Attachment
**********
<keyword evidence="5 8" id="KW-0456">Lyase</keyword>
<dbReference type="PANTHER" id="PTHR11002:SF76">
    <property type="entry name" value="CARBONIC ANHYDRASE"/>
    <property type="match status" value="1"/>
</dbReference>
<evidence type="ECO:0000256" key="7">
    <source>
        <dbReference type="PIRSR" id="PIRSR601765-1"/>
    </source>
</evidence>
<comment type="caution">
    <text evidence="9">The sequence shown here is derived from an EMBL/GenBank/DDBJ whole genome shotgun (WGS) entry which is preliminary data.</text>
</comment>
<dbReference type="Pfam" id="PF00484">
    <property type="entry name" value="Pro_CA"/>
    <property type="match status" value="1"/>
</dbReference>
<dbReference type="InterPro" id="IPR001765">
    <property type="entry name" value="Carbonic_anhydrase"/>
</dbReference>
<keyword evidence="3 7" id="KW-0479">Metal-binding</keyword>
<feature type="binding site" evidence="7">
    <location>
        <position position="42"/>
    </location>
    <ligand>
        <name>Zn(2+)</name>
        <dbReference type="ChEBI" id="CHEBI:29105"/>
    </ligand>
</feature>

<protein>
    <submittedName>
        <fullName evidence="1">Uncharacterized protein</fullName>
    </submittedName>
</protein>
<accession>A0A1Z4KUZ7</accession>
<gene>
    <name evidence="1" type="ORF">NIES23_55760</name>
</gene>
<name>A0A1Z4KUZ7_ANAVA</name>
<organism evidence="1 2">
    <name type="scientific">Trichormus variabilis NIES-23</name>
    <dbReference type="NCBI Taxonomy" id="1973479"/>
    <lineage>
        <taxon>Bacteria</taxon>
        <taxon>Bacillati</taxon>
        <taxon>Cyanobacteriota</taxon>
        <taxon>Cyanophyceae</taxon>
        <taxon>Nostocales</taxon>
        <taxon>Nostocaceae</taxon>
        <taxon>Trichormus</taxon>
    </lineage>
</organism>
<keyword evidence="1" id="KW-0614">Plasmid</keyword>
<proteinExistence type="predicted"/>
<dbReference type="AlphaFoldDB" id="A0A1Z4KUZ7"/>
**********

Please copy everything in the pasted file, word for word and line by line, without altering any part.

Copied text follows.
<keyword evidence="5 8" id="KW-0456">Lyase</keyword>
<dbReference type="PANTHER" id="PTHR11002:SF76">
    <property type="entry name" value="CARBONIC ANHYDRASE"/>
    <property type="match status" value="1"/>
</dbReference>
<evidence type="ECO:0000256" key="7">
    <source>
        <dbReference type="PIRSR" id="PIRSR601765-1"/>
    </source>
</evidence>
<comment type="caution">
    <text evidence="9">The sequence shown here is derived from an EMBL/GenBank/DDBJ whole genome shotgun (WGS) entry which is preliminary data.</text>
</comment>
<dbReference type="Pfam" id="PF00484">
    <property type="entry name" value="Pro_CA"/>
    <property type="match status" value="1"/>
</dbReference>
<dbReference type="InterPro" id="IPR001765">
    <property type="entry name" value="Carbonic_anhydrase"/>
</dbReference>
<keyword evidence="3 7" id="KW-0479">Metal-binding</keyword>
<feature type="binding site" evidence="7">
    <location>
        <position position="42"/>
    </location>
    <ligand>
        <name>Zn(2+)</name>
        <dbReference type="ChEBI" id="CHEBI:29105"/>
    </ligand>
</feature>

<protein>
    <submittedName>
        <fullName evidence="1">Uncharacterized protein</fullName>
    </submittedName>
</protein>
<accession>A0A1Z4KUZ7</accession>
<gene>
    <name evidence="1" type="ORF">NIES23_55760</name>
</gene>
<name>A0A1Z4KUZ7_ANAVA</name>
<organism evidence="1 2">
    <name type="scientific">Trichormus variabilis NIES-23</name>
    <dbReference type="NCBI Taxonomy" id="1973479"/>
    <lineage>
        <taxon>Bacteria</taxon>
        <taxon>Bacillati</taxon>
        <taxon>Cyanobacteriota</taxon>
        <taxon>Cyanophyceae</taxon>
        <taxon>Nostocales</taxon>
        <taxon>Nostocaceae</taxon>
        <taxon>Trichormus</taxon>
    </lineage>
</organism>
<keyword evidence="1" id="KW-0614">Plasmid</keyword>
<proteinExistence type="predicted"/>
<dbReference type="AlphaFoldDB" id="A0A1Z4KUZ7"/>